If the "reentrancy" can be added easily by the user (something like in the link I've presented above) and you think such solution would be robust there's no need to add it to the kernel - without priority inheritance mutexes are not that useful probably... On the other hand, if you'd add an api function to check whether the calling thread already owns the mutex (or something with this functionality), so that a "manual" recursion could be implemented it would be enough:

Code: Select all

uint32_t recursion_count;
Mutex mutex;

void lock_recursive(void)
{
if (mutexOwnedByThisThread(mutex))
recursion_count++; // already owned - increase recursion count;
else
lock(mutex); // not owned - taken for the first time by this thread
}

void unlock_recursive(void)
{
if (recursion_count == 0) // it's "owned" for the last time so unlock
unlock(mutex);
else
recursion_count--; // there are still some recursion levels
}


What do you think? That seems easier and maybe it's already possible with current implementation?

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Re: Recursive mutex?

Postby Giovanni » Wed Oct 17, 2012 3:38 pm

It would work as placeholder but operations should be atomic, in ChibiOS terms you have to use S-class functions enclosed between chSysLock() and chSysUnlock(), see "Kernel Concepts" in the kernel reference manual (I would not attempt using condvars with that).
I am convinced about recursive mutex because you brought up the scenario where you have to fix an existing infrastructure (newlib in this case) that makes an assumption regarding mutexes, it is a good point so I am oriented to implement them anyway.

Giovanni

Freddie Chopin
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Re: Recursive mutex?

Postby Freddie Chopin » Wed Oct 17, 2012 3:53 pm

Giovanni wrote:It would work as placeholder but operations should be atomic, in ChibiOS terms you have to use S-class functions enclosed between chSysLock() and chSysUnlock(), see "Kernel Concepts" in the kernel reference manual (I would not attempt using condvars with that).

So just enclosing these functions with system-lock and unlock would fix that, right? (;

Giovanni wrote:I am convinced about recursive mutex because you brought up the scenario where you have to fix an existing infrastructure (newlib in this case) that makes an assumption regarding mutexes, it is a good point so I am oriented to implement them anyway.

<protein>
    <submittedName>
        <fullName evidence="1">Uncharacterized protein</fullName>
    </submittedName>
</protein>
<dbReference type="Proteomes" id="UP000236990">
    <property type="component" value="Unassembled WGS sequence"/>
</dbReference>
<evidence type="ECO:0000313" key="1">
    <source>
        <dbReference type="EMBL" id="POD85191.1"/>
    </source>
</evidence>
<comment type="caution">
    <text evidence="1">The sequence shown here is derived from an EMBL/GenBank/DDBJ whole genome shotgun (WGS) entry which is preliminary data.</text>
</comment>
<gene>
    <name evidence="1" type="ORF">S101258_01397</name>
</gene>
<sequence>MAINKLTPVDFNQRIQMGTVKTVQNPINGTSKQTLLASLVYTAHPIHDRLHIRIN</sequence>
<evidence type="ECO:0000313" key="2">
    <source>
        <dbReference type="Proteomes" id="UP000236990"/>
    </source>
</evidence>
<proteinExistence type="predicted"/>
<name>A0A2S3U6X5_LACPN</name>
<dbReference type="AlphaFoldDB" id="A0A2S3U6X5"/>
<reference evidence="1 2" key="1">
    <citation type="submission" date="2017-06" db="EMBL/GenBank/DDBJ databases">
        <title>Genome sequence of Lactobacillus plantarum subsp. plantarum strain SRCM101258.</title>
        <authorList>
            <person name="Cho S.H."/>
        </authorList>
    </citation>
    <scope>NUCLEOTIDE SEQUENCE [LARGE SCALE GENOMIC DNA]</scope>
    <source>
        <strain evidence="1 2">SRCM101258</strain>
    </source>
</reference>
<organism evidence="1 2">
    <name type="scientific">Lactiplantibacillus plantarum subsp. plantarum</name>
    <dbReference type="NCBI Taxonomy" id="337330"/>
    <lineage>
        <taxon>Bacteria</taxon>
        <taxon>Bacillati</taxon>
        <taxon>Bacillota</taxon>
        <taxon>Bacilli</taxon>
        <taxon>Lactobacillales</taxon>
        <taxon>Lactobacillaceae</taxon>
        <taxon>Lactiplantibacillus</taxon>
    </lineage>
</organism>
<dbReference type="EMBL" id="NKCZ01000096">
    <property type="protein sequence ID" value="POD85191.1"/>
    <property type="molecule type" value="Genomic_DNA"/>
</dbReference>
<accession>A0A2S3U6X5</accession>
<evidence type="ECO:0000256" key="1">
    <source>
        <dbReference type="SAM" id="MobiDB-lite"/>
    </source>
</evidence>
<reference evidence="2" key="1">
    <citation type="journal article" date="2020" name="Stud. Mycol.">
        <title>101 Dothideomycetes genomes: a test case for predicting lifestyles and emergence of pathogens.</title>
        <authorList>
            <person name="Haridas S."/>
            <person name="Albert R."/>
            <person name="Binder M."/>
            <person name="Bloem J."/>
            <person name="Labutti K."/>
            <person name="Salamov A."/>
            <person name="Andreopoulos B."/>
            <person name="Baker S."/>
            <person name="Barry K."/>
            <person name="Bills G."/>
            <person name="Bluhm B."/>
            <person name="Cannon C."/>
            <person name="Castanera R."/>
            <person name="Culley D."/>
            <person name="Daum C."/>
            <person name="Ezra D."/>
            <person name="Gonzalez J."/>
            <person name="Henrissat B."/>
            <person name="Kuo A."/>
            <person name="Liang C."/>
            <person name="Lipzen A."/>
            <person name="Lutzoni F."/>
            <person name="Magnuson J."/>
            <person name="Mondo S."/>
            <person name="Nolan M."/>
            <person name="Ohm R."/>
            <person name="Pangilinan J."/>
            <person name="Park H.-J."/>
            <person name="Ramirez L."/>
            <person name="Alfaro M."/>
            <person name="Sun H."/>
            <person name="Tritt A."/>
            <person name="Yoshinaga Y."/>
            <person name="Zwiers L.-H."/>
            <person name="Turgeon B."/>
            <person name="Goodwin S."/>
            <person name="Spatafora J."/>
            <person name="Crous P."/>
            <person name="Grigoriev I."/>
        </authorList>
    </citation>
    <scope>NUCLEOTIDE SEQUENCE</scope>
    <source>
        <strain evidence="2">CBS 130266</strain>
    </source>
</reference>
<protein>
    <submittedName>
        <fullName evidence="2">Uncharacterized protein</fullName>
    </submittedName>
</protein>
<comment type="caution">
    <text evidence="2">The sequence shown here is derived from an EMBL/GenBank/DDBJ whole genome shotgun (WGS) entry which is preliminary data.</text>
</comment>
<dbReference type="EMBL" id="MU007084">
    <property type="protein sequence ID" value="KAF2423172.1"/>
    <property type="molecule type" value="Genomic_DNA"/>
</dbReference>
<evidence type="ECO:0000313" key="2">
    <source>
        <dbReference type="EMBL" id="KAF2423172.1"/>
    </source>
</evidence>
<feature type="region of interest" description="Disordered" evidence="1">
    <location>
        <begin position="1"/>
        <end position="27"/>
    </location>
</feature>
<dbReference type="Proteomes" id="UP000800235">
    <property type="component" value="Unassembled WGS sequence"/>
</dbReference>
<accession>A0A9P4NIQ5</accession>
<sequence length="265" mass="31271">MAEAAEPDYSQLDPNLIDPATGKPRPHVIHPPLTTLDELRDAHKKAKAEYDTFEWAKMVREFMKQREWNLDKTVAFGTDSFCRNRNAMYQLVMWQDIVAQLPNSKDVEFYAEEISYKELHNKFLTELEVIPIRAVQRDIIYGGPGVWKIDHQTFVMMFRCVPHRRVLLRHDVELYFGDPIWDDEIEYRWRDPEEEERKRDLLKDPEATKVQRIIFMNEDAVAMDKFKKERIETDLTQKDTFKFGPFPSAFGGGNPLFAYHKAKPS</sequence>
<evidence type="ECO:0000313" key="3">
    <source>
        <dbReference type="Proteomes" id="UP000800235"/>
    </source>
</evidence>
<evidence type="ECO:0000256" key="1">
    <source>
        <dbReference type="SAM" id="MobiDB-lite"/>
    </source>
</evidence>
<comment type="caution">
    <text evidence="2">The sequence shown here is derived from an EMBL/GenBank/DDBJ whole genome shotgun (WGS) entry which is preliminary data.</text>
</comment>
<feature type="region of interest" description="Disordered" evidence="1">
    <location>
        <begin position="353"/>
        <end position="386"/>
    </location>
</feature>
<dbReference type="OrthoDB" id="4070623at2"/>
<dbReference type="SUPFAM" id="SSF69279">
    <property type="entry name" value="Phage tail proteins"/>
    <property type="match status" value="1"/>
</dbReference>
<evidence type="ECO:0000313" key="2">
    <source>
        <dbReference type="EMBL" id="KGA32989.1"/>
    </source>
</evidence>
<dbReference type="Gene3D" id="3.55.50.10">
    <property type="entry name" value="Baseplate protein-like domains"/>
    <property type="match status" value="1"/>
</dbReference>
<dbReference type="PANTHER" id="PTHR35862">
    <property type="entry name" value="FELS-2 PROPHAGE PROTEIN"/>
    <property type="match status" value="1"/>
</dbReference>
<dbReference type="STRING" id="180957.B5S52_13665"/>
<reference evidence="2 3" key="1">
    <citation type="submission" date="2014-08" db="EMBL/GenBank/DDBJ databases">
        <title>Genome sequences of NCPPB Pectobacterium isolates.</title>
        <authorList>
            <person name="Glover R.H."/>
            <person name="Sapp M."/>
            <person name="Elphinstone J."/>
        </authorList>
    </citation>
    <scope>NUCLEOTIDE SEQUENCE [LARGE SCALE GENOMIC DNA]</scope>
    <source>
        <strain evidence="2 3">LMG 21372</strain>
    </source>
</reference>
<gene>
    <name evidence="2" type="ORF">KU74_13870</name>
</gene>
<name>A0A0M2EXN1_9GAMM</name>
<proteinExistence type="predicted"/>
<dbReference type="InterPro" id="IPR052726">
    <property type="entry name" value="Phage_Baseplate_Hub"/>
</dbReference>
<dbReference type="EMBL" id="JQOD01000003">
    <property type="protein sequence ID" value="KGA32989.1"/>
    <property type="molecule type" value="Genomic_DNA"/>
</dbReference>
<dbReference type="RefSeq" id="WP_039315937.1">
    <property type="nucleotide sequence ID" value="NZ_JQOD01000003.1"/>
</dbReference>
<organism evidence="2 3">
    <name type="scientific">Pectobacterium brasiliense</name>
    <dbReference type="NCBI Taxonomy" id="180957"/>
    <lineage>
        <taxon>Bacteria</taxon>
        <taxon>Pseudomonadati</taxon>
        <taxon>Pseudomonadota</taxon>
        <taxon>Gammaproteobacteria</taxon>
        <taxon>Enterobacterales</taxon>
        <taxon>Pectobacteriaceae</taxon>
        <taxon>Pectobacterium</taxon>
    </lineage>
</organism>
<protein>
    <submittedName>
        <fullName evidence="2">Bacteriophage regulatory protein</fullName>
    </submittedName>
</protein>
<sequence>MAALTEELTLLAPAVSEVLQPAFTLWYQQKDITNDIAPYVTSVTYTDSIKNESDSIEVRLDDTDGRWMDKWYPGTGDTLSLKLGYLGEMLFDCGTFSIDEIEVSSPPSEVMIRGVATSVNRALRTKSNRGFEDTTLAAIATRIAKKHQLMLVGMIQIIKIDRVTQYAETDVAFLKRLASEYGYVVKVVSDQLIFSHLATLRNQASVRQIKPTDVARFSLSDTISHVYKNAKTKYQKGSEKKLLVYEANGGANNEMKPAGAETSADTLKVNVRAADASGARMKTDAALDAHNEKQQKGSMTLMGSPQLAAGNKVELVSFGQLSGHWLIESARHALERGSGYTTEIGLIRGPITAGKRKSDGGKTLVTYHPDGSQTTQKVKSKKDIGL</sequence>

From Newlib's mailing list I've got a response that POSIX requires stdio locks to be recursive, so the locking scheme cannot be changed.
http://sourceware.org/ml/newlib/2012/msg00422.html

As you probably know better - would mutexes without priority inheritance work reliably? Maybe lack of this just slows down operation a bit? Are there any scenarios where lack of priority inheritance would lead to deadlock?

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Re: Recursive mutex?

Postby Giovanni » Wed Oct 17, 2012 5:38 pm

Freddie Chopin wrote:So just enclosing these functions with system-lock and unlock would fix that, right? (;


You also need to use the "S-class" variant of the APIs within locks or the state checker will complain.

Freddie Chopin wrote:As you probably know better - would mutexes without priority inheritance work reliably? Maybe lack of this just slows down operation a bit? Are there any scenarios where lack of priority inheritance would lead to deadlock?


Lack of PI does not lead to deadlocks but can lead to priority inversion, it can also reduce the quality of real time response by increasing overall jitter. But don't worry too much, some RTOSes out there don't even have that and work acceptably in most applications.

A lander crashed on Mars because that but don't let that stop you :)

Giovanni

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Re: Recursive mutex?

Postby Prof. Dr. YoMan » Fri Oct 19, 2012 8:32 am

One thing about malloc, malloc_lock and unlock.

In a fast check I was able to overwrite malloc and free with an own implementation. Seems it is defined week in newlib of GNU ARM embedded (from launchpad).
Implementing it as chHeapAlloc chHeapFree and companion should work I guess.
From what I see in the .map and .lst my malloc and free are used. I did not test with actual code. Including a "my_malloc.h" and not <malloc.h> and you are done.

And yes i would like to see some recursive mutex/lock to implement all other locks in newlib correct.

Any hits on how to implement mytexOwnedByThisThread using ChibiOS internal structures, Giovanni?

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Re: Recursive mutex?

Postby Giovanni » Fri Oct 19, 2012 9:19 am

It is easy, the mutex has a pointer to the owning thread, just compare it with chThdSelf().

Giovanni